Torre outspent Rountree in District 1 supervisor race

Published 2:42 pm Monday, November 6, 2023

Ten days after announcing his last-minute write-in bid for the Smithfield-centric District 1 seat on Isle of Wight County’s Board of Supervisors, Chris Torre had amassed four times the amount of campaign funds as his opponent, Renee Rountree.

Rountree, who was the only candidate to file by the June 20 deadline to get her name on the ballot, reported raising just over $1,400 and spending the same as of Sept. 30, according to a campaign finance report she submitted to the Virginia Department of Elections on Oct. 16. As of Nov. 6, she had yet to file a report for Oct. 1-26, which was due Oct. 30.

Torre, who announced his write-in bid on Sept. 20, had by Oct. 26 raised just over $6,000 and spent just over $5,400.

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Rountree’s campaign committee has been filing financial reports since March, though all except the one for Sept. 1-30 showed no donations or expenses. Her Sept. 1-30 report does not include an itemized breakdown of contributions over $100.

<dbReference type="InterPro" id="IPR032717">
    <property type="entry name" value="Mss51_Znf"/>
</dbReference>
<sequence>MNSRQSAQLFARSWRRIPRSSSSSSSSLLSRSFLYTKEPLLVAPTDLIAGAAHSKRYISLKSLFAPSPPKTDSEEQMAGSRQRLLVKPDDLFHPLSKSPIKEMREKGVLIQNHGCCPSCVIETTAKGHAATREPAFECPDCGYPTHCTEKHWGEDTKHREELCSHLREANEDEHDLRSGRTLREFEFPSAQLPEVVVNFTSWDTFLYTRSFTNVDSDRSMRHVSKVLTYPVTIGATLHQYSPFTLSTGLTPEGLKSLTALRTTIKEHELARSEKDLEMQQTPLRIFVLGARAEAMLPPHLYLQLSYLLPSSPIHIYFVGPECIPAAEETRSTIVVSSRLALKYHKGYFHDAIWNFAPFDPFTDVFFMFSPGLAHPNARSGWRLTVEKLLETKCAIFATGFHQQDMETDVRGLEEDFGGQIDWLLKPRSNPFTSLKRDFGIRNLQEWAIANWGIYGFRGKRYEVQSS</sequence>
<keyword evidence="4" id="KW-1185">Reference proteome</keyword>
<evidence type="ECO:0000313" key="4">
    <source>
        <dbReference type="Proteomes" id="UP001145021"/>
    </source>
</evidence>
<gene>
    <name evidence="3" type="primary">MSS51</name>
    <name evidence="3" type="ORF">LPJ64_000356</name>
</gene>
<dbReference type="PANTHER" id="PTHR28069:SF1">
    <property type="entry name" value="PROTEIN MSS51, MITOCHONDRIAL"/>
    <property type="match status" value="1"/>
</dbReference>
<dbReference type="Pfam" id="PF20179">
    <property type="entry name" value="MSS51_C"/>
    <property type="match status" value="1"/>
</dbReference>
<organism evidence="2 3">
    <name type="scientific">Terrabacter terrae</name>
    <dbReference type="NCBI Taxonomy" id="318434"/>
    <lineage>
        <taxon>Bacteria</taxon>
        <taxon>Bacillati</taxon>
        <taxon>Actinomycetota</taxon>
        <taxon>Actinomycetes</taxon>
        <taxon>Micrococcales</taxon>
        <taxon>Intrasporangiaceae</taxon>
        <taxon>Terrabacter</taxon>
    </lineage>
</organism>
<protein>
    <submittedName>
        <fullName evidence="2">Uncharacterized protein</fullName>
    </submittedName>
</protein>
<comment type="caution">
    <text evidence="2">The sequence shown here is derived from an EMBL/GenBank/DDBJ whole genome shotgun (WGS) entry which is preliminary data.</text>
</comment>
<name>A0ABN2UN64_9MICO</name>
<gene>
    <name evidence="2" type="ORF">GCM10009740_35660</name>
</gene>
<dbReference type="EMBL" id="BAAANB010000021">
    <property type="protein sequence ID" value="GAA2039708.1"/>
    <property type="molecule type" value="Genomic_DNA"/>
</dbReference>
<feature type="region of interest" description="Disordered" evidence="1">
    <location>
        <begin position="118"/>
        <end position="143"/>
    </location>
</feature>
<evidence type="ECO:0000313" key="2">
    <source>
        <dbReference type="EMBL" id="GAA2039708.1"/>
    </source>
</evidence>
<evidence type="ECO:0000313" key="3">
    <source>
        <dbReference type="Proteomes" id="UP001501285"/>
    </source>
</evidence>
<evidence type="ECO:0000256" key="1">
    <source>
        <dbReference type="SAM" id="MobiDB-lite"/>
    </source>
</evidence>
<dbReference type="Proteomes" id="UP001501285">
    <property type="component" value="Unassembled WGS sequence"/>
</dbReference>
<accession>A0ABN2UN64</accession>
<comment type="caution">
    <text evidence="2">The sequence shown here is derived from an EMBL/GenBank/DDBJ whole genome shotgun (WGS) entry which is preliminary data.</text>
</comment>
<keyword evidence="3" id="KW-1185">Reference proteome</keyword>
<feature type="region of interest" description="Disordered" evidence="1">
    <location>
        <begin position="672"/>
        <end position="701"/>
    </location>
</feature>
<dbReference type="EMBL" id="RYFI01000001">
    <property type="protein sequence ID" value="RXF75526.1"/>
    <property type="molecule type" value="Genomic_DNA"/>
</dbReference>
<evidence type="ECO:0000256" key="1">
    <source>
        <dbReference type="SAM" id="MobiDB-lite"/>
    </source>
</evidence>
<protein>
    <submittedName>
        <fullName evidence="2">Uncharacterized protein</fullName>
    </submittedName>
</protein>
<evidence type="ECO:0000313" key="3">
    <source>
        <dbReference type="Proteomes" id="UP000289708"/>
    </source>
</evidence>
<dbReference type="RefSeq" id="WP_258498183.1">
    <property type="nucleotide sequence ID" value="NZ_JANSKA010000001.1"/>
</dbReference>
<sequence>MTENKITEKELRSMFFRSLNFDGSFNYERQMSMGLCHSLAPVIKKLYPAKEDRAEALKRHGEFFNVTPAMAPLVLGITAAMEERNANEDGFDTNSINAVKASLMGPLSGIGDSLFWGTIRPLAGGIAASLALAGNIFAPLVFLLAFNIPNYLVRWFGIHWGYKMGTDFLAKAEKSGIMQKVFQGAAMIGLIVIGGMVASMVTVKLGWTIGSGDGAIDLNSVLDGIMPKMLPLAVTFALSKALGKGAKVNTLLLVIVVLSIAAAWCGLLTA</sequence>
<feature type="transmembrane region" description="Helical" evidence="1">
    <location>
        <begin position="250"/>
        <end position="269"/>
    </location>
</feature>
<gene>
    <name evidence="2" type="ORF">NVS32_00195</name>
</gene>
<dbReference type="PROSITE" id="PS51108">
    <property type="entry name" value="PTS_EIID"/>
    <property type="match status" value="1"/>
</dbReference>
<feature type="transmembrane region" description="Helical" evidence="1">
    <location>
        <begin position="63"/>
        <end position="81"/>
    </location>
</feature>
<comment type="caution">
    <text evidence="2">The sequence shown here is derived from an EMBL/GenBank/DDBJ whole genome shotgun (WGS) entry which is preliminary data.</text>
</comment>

Torre’s reports show he’d put $2,500 of his own money into his campaign. His itemized breakdown of donations shows a $1,000 contribution from Jeff Brooks, who serves with Rountree on Smithfield’s Town Council. Torre received another $1,000 contribution from Leah Walker, one of his campaign volunteers, and another $500 from Renee Bevan of Smithfield.

Torre, a retired real estate developer and contractor, had earlier this year organized community opposition to the Grange at 10Main community developer Joseph Luter IV has proposed to build at the west edge of Smithfield’s historic district – a project Rountree says she supports. Bevan and Walker were among the project’s frequent voices of opposition at Planning Commission and Town Council meetings.

Brooks, who lives on Grace Street where Luter had proposed an entrance to the development, also spoke in opposition when the Grange’s first iteration – which had proposed 304 homes and a mix of commercial uses – went before the Town Council in September. Luter’s design team, in an Oct. 4 letter to the town, said they plan to redesign the grange to “reflect a reduction in density,” “explore traffic pattern alternatives” and “eliminate the fourth floor” of the controversial four-story apartment buildings Luter had proposed.